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Better academic performance and more substance use among those with the best housing conditions

New research on adolescents in Oslo uncovers big variations in living conditions

Halvard Dyb Published: Updated:
Illustration of a young boy

Better academic performance and more substance use among those with the best housing conditions

The researchers find especially clear differences when it comes to education and thoughts of the future.

School performances are notably poorer and ambitions regarding education more limited among adolescents in cramped housing conditions and among those who move often compared to those in better housing situations.

However, not all the findings point in the same direction.

When the researchers looked at use of substance use and behavior problems, they discovered that those who rent and/or live in cramped apartments have statistics on their side.

They have more rarely been intoxicated, and have less experience with use of cannabis. This pattern is largely due to a lower level of substance use among immigrant youth, who more often have poor housing conditions.


Family background not to be underestimated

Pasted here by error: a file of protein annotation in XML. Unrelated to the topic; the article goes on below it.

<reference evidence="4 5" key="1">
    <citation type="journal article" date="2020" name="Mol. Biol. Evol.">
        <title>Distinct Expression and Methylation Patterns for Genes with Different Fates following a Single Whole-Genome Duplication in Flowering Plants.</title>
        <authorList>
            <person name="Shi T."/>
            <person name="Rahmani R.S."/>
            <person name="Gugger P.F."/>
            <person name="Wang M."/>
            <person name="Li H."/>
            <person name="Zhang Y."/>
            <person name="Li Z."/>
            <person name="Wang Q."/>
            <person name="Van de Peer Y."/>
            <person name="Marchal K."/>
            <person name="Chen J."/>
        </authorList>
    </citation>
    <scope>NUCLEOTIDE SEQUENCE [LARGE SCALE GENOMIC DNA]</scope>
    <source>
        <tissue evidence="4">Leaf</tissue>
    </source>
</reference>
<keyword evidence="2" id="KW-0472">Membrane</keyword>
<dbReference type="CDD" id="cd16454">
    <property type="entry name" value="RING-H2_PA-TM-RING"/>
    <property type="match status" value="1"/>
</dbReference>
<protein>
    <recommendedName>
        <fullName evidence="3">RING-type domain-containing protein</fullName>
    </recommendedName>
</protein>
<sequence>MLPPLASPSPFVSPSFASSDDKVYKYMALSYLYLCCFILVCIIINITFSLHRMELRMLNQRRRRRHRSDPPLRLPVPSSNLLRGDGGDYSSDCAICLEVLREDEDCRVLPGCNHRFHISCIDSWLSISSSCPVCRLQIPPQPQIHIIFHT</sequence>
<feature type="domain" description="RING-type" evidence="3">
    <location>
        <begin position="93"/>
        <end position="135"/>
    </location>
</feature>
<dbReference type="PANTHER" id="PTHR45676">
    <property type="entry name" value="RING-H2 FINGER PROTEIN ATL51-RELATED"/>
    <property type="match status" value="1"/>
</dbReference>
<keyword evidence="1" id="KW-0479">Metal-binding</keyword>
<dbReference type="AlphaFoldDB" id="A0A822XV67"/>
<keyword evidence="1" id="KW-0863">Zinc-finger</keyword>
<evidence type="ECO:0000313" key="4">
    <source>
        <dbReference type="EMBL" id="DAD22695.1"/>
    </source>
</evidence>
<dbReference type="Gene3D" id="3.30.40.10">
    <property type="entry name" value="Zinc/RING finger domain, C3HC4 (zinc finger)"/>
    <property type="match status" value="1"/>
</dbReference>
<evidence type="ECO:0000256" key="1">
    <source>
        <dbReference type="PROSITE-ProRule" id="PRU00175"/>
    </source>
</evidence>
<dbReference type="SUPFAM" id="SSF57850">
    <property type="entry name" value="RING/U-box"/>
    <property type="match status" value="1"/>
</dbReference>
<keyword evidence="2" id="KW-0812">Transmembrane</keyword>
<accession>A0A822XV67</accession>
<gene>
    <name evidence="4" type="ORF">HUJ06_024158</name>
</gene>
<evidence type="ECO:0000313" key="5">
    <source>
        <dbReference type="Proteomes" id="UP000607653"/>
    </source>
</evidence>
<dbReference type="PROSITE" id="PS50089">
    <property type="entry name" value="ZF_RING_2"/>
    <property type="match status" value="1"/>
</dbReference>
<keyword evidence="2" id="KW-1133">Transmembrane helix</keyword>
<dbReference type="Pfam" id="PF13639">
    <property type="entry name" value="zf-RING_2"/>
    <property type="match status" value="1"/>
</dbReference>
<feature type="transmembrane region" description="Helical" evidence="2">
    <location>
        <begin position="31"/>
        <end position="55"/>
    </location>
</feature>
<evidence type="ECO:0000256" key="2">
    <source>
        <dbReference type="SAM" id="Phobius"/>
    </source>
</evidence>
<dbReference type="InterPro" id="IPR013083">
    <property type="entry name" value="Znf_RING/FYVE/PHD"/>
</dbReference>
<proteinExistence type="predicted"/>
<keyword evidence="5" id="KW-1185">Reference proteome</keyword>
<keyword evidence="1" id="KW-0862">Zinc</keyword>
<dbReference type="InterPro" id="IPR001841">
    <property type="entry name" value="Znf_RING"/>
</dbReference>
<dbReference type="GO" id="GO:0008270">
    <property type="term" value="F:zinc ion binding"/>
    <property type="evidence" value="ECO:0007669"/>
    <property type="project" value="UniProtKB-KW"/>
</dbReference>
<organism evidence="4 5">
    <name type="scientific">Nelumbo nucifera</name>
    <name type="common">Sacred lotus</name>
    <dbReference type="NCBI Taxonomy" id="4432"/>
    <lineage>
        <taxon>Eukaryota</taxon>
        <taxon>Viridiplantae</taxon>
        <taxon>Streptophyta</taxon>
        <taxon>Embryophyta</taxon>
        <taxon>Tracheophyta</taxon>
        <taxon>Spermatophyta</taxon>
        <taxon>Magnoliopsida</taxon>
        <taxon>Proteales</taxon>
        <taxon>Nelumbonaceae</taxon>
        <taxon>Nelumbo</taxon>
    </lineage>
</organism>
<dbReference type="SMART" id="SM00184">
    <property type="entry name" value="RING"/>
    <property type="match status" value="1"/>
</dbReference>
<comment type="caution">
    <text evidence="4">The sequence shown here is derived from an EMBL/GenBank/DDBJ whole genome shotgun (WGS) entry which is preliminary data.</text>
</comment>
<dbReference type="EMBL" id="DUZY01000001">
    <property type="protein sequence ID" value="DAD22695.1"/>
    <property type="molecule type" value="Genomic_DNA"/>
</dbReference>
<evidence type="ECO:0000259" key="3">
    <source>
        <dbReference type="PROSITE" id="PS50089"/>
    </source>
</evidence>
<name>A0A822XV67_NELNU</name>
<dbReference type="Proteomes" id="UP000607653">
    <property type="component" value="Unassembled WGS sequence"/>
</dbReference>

Portrait of Patrick Lie Andersen 400X250

The researchers stress that they cannot establish that living conditions alone cause these correlations.

Much of the variations regarding circumstances of life are related to the adolescents’ family backgrounds. Important factors can be parents’ economy and level of education, whether the adolescents have minority backgrounds and whether their parents live together or are divorced.

The fact that adolescents in difficult living situations score lower on well-being and school performance may be due to their parents’ lack of resources. 

According to Andersen there’s still good reasons to believe that the adolescents’ living situations affect them, even independently of family background.

- Growing up in a tenement building without a private room, or the experiences several residence changes during adolescence, gives a person different experiences growing up than they would’ve had if they had a room of their own in a single-unit dwelling or had a stable upbringing in the same neighbourhood. It is probable that a difficult housing situation partially contributes to challenges among these adolescents, he says. 


8000 adolescents

Portrait of Hans Christian Sandlie 400X250

The study is based on analyses of information from the survey Young in Oslo 2015 (in Norwegian: Ung i Oslo 2015), compiled by researchers at NOVA.

It includes answers about living situation from around 8000 pupils in upper secondary school (‘videregående’), aged 16 to 19. The study is financed by the Norwegian State Housing Bank (Husbanken).

The Young in Oslo study has now been performed four times. The first was in 1996, then in 2006, 2012 and last in 2015. The next one will be in 2018.



Andersen, P.I. & Sandlie, H.C.: Osloungdoms bosituasjon og levekår – sosiale og geografiske forskjeller, NOVA-Notat 5/16. NOVA/HiOA Oslo 2016 (in Norwegian).